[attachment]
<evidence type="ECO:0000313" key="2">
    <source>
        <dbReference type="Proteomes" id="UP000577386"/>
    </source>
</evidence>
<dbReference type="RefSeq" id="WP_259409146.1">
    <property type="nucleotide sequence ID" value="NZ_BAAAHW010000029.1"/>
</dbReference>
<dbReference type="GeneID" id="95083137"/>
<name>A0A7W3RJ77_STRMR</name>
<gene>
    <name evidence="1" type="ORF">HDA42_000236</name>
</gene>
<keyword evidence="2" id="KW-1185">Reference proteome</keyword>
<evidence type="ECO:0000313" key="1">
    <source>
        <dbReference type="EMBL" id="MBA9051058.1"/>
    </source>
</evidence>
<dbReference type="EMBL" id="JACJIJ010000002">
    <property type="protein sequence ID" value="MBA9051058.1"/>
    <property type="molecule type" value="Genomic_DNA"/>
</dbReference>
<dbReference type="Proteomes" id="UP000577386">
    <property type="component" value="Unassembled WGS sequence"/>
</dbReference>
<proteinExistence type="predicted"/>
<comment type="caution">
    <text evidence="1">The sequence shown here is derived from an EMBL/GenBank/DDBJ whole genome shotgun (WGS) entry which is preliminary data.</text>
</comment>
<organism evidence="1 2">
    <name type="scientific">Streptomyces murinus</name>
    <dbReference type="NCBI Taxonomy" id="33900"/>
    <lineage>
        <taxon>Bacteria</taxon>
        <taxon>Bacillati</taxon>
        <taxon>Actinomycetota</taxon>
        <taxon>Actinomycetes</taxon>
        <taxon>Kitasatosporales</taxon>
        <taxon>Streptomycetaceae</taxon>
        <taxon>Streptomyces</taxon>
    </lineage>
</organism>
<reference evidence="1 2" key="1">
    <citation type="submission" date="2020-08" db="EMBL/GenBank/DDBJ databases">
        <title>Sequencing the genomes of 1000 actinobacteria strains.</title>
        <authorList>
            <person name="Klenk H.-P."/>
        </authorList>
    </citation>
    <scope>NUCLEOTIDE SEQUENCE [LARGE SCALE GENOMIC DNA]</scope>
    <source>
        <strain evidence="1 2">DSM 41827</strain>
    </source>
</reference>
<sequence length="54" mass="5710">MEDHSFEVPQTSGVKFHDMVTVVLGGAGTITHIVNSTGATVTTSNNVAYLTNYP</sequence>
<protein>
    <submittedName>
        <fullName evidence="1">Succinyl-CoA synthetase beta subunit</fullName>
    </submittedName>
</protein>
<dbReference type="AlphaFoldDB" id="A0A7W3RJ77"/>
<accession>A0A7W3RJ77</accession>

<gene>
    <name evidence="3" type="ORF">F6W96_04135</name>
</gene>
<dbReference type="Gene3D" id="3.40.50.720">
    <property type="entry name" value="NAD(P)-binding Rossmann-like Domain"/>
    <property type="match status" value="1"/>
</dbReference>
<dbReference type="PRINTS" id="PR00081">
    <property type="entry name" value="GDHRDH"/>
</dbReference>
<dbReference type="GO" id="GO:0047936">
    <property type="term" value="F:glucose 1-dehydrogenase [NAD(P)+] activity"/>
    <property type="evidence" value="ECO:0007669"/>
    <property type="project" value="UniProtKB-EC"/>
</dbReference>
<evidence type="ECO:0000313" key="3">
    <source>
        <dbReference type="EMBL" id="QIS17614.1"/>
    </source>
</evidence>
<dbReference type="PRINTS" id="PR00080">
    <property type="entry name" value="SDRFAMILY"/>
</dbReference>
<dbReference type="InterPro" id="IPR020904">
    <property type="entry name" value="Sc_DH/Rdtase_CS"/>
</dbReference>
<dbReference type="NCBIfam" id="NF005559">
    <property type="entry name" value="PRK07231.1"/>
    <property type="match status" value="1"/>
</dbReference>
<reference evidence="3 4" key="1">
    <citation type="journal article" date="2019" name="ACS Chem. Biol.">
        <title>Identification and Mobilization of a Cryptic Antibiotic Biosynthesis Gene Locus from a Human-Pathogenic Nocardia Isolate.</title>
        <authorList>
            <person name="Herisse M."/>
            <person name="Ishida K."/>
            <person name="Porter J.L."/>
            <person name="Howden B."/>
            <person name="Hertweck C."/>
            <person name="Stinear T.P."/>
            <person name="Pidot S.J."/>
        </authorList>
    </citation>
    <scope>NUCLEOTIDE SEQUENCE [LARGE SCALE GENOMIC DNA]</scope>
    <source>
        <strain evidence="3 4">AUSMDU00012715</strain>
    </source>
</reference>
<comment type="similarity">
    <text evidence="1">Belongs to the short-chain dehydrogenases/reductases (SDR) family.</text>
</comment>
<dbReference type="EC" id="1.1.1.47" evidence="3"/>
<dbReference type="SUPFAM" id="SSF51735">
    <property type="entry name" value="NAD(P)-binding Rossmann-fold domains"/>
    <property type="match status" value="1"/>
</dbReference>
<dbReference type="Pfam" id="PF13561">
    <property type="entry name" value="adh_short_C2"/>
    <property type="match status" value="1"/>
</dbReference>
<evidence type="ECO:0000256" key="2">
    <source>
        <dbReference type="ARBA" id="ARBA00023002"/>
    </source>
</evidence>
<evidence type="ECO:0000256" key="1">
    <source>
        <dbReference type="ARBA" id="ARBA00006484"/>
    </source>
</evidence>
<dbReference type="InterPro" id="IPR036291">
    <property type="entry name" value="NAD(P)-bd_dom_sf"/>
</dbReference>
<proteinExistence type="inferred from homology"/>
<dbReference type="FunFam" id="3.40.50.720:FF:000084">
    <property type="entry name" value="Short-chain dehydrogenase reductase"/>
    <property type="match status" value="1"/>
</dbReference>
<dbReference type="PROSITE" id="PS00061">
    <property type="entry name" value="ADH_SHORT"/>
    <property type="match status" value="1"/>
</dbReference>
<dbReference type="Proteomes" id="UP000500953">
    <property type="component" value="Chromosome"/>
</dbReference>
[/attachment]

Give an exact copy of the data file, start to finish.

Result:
<evidence type="ECO:0000313" key="2">
    <source>
        <dbReference type="Proteomes" id="UP000577386"/>
    </source>
</evidence>
<dbReference type="RefSeq" id="WP_259409146.1">
    <property type="nucleotide sequence ID" value="NZ_BAAAHW010000029.1"/>
</dbReference>
<dbReference type="GeneID" id="95083137"/>
<name>A0A7W3RJ77_STRMR</name>
<gene>
    <name evidence="1" type="ORF">HDA42_000236</name>
</gene>
<keyword evidence="2" id="KW-1185">Reference proteome</keyword>
<evidence type="ECO:0000313" key="1">
    <source>
        <dbReference type="EMBL" id="MBA9051058.1"/>
    </source>
</evidence>
<dbReference type="EMBL" id="JACJIJ010000002">
    <property type="protein sequence ID" value="MBA9051058.1"/>
    <property type="molecule type" value="Genomic_DNA"/>
</dbReference>
<dbReference type="Proteomes" id="UP000577386">
    <property type="component" value="Unassembled WGS sequence"/>
</dbReference>
<proteinExistence type="predicted"/>
<comment type="caution">
    <text evidence="1">The sequence shown here is derived from an EMBL/GenBank/DDBJ whole genome shotgun (WGS) entry which is preliminary data.</text>
</comment>
<organism evidence="1 2">
    <name type="scientific">Streptomyces murinus</name>
    <dbReference type="NCBI Taxonomy" id="33900"/>
    <lineage>
        <taxon>Bacteria</taxon>
        <taxon>Bacillati</taxon>
        <taxon>Actinomycetota</taxon>
        <taxon>Actinomycetes</taxon>
        <taxon>Kitasatosporales</taxon>
        <taxon>Streptomycetaceae</taxon>
        <taxon>Streptomyces</taxon>
    </lineage>
</organism>
<reference evidence="1 2" key="1">
    <citation type="submission" date="2020-08" db="EMBL/GenBank/DDBJ databases">
        <title>Sequencing the genomes of 1000 actinobacteria strains.</title>
        <authorList>
            <person name="Klenk H.-P."/>
        </authorList>
    </citation>
    <scope>NUCLEOTIDE SEQUENCE [LARGE SCALE GENOMIC DNA]</scope>
    <source>
        <strain evidence="1 2">DSM 41827</strain>
    </source>
</reference>
<sequence length="54" mass="5710">MEDHSFEVPQTSGVKFHDMVTVVLGGAGTITHIVNSTGATVTTSNNVAYLTNYP</sequence>
<protein>
    <submittedName>
        <fullName evidence="1">Succinyl-CoA synthetase beta subunit</fullName>
    </submittedName>
</protein>
<dbReference type="AlphaFoldDB" id="A0A7W3RJ77"/>
<accession>A0A7W3RJ77</accession>

<gene>
    <name evidence="3" type="ORF">F6W96_04135</name>
</gene>
<dbReference type="Gene3D" id="3.40.50.720">
    <property type="entry name" value="NAD(P)-binding Rossmann-like Domain"/>
    <property type="match status" value="1"/>
</dbReference>
<dbReference type="PRINTS" id="PR00081">
    <property type="entry name" value="GDHRDH"/>
</dbReference>
<dbReference type="GO" id="GO:0047936">
    <property type="term" value="F:glucose 1-dehydrogenase [NAD(P)+] activity"/>
    <property type="evidence" value="ECO:0007669"/>
    <property type="project" value="UniProtKB-EC"/>
</dbReference>
<evidence type="ECO:0000313" key="3">
    <source>
        <dbReference type="EMBL" id="QIS17614.1"/>
    </source>
</evidence>
<dbReference type="PRINTS" id="PR00080">
    <property type="entry name" value="SDRFAMILY"/>
</dbReference>
<dbReference type="InterPro" id="IPR020904">
    <property type="entry name" value="Sc_DH/Rdtase_CS"/>
</dbReference>
<dbReference type="NCBIfam" id="NF005559">
    <property type="entry name" value="PRK07231.1"/>
    <property type="match status" value="1"/>
</dbReference>
<reference evidence="3 4" key="1">
    <citation type="journal article" date="2019" name="ACS Chem. Biol.">
        <title>Identification and Mobilization of a Cryptic Antibiotic Biosynthesis Gene Locus from a Human-Pathogenic Nocardia Isolate.</title>
        <authorList>
            <person name="Herisse M."/>
            <person name="Ishida K."/>
            <person name="Porter J.L."/>
            <person name="Howden B."/>
            <person name="Hertweck C."/>
            <person name="Stinear T.P."/>
            <person name="Pidot S.J."/>
        </authorList>
    </citation>
    <scope>NUCLEOTIDE SEQUENCE [LARGE SCALE GENOMIC DNA]</scope>
    <source>
        <strain evidence="3 4">AUSMDU00012715</strain>
    </source>
</reference>
<comment type="similarity">
    <text evidence="1">Belongs to the short-chain dehydrogenases/reductases (SDR) family.</text>
</comment>
<dbReference type="EC" id="1.1.1.47" evidence="3"/>
<dbReference type="SUPFAM" id="SSF51735">
    <property type="entry name" value="NAD(P)-binding Rossmann-fold domains"/>
    <property type="match status" value="1"/>
</dbReference>
<dbReference type="Pfam" id="PF13561">
    <property type="entry name" value="adh_short_C2"/>
    <property type="match status" value="1"/>
</dbReference>
<evidence type="ECO:0000256" key="2">
    <source>
        <dbReference type="ARBA" id="ARBA00023002"/>
    </source>
</evidence>
<evidence type="ECO:0000256" key="1">
    <source>
        <dbReference type="ARBA" id="ARBA00006484"/>
    </source>
</evidence>
<dbReference type="InterPro" id="IPR036291">
    <property type="entry name" value="NAD(P)-bd_dom_sf"/>
</dbReference>
<proteinExistence type="inferred from homology"/>
<dbReference type="FunFam" id="3.40.50.720:FF:000084">
    <property type="entry name" value="Short-chain dehydrogenase reductase"/>
    <property type="match status" value="1"/>
</dbReference>
<dbReference type="PROSITE" id="PS00061">
    <property type="entry name" value="ADH_SHORT"/>
    <property type="match status" value="1"/>
</dbReference>
<dbReference type="Proteomes" id="UP000500953">
    <property type="component" value="Chromosome"/>
</dbReference>